Killer Coffee

Hercule Poirot is on the case in LTW's impressive Christie whodunit

Agatha Christie's Black Coffee so relishes its murder-mystery conventions that the suspects are gathered and locked in the drawing room together in the beginning, not just the end. Even if you can't guess who done it, you always know what to expect from Agatha Christie, and Live Theatre Workshop happily fulfills our expectations.

Black Coffee is set in an English country home (of course) in 1930. (LTW's costumes give the impression of being slightly later, but not much.) Wealthy private physicist Sir Claude Amory has developed a formula for an atomic bomb, but his secret formula goes missing just before dinner. After the meal, while coffee is being served, Sir Claude announces to his assembled household that he has called a private detective to investigate the matter, but he will give the thief a chance to end the matter immediately by returning the formula when the lights are cut. Blackout. Assorted odd noises. Lights up. Corpse in chair where Sir Claude had been sitting and sipping coffee.

We know that English coffee is terrible, but it shouldn't be deadly. Sir Claude has been poisoned, and Belgian detective Hercule Poirot, summoned to find the formula, now arrives to find a murder case on his hands.

Local Agatha Christie productions in the past few years have made the mistake of camping up the material, but here, director Jodi Rankin wisely takes the script at face value, avoiding parody while teasing out the play's natural humor with appropriate subtlety. (Christie makes sport of English xenophobia, while also poking fun at Poirot's tendency to preen.)

Chuck Rankin, who heretofore has been limited to secondary roles (including, I believe, that of a corpse) at LTW, takes a splendid turn as Poirot. He was apparently cast before his wife was engaged to direct, but even had nepotism come into play, Rankin proves worthy of the role. He may be insufficiently portly and too amiable for some tastes--this Poirot is amused by his own conceits and doesn't take himself too seriously--but he does come across as intelligent and Belgian, which are the character's two essential qualities.

The rest of the cast is very evenly matched. Two of the women stand out, though, and not merely through the nature of their roles.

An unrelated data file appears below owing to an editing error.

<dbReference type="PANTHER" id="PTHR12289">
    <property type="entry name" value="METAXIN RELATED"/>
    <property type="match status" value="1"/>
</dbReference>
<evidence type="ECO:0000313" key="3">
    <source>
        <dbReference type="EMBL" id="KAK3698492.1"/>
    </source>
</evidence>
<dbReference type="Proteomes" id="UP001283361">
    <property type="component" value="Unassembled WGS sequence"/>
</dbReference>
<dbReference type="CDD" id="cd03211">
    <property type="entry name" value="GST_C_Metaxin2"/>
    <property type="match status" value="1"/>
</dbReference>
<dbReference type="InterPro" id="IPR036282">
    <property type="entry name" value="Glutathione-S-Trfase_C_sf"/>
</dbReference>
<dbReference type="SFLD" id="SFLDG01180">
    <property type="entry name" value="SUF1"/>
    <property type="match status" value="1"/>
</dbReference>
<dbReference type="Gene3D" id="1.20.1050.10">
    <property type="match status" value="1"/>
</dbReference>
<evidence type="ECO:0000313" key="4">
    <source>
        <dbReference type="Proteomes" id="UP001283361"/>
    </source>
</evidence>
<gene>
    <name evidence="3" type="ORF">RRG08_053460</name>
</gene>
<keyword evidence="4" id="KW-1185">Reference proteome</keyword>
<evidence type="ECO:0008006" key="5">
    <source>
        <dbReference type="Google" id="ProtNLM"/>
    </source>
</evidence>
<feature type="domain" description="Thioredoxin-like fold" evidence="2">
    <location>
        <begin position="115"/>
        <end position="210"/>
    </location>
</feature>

Dana Armstrong plays one of the prime suspects, but this being Agatha Christie, because we quite clearly see her putting something in the coffee, she can't be the true killer. Armstrong has an impressive dramatic and comedic range, but LTW is starting to typecast her as the Troubled Heroine With a Dark Secret. This is the curse of Armstrong's elegance and intensity, both on display here.

Comic relief is provided by the irrepressible Holli Henderson as an oversexed (by English standards) family member. She's more tease than vamp, all suggestive glances and straying hands. No wonder Poirot's assistant keeps stumbling in from the garden with lipstick where it doesn't belong.

The accents are remarkably stable. On opening night, Rankin did for a split second sound more Southern than Belgian, and one line came off a little more like Inspector Clouseau than Hercule Poirot, but he got everything else just right, and French is what brings most actors to grief. Too bad most of the other actors referred to him as "Puh-roh."

One other linguistic vagary is more seriously confusing: Everybody pronounces the name of Armstrong's character, Lucia, as "loo-see-ah." True, the English are notoriously deaf to the rules of foreign pronunciation, but this Lucia is supposed to be Italian, isn't she? Or is she just an Englishwoman raised in Italy? Armstrong plays her with an English accent, misleadingly, I believe. Her ethnicity is one mystery that Agatha Christie didn't intend.

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